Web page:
The end result is a prepped deployment board that allowed everyone to see what they needed to do and when they were expected to do it without needing to understand the intricacies of the planning process. They can also see which tasks are in motion and which things have been completed (people move their tasks as they do on a traditional Scrum board). This allowed people to be ready when it was their time to deliver on something. We aimed for a near-zero communication loss between parties and as Trello was a live view on the deployment, everyone was able to get themselves setup to act in advance of their ‘cue’!
The picture below shows the board in the latter stage of the execution (no tasks left in ‘Planned’). Unfortunately I didn’t have a screen capture from earlier in the day when the originally imported plan was intact.
Step 4: Weekly ‘dress rehearsals’ for practice and fine tuning the plan based on empirical performance data
At this point in time, I had a comprehensive execution model on the Gantt and an elegant way of presenting those tasks for consumption by the deployment team resources (using Trello). As the Production environment was new (no consumers yet) we were in a position where we could use it as a staging environment until the actual go-live. What we then decided to do, is to run through the full deployment execution as a dress rehearsal once a week. This would:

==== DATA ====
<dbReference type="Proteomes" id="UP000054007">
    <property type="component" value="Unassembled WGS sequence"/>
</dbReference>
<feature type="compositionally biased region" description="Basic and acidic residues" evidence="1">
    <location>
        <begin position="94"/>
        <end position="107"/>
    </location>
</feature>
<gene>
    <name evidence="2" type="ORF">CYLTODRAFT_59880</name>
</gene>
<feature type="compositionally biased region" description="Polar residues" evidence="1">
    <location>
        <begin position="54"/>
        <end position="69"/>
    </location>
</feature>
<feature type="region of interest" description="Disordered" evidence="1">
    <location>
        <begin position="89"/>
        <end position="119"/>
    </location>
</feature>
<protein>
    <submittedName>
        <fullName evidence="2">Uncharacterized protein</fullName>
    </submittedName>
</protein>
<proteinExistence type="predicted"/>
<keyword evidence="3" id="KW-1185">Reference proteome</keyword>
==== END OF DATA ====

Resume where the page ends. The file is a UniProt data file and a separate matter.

- Give everybody practice on the execution process
- Allow us to refactor the Gantt model based on empirical performance data (everyone captured the start and end times of their tasks during the dress rehearsals). This made the plan more accurate.
- Expose gaps in the Production environment as part of each dress rehearsal (the smoke tests had to go green each time and if they didn’t, the techies would troubleshoot)
In effect we were running a “Plan Do Check Act” Deming Cycle:
- Plan the execution on the Gantt
- Present the plan for execution using Trello as an online Kanban board
- Gather the execution statistics and note Gaps found
- Refactor the task duration on the Gantt using the empirical performance data
…and repeat every week starting two months before Go-Live
Execution Tip: Keeping everyone informed
We created a Trello task called “Deployment Commentary” which I used to keep all stakeholders informed as to where we were with the execution. As the coordinator of the deployment I was fully aware of the actual state (because I was monitoring the Trello board and orchestrating the actions) but in the background I was reconciling the critical path tasks against their planned start and end times on the Gantt chart. This meant that at any point in time I knew whether we were running ahead or behind of the planned execution and I knew the number of minutes. As each Critical path task was done, I checked the Gantt, worked out the delay and posted on the commentary so that EVERYONE knew what was going on from a single source. Most people had configured alerting on that task so they would get the update pushed directly to their smartphones or e-mail. It also limited the number of people coming into the Command Center to ask “where we’re at?”.
So how did it all pan out?
As the famous (South African) golfer, Gary Player was credited with saying: “The more I practice, the luckier I get”. The crew completed the solution deployment and data migration an hour ahead of time and handed over to the testing team for deployment confirmation. The system went live smoothly and was fully operational the next day and all was well with the world 🙂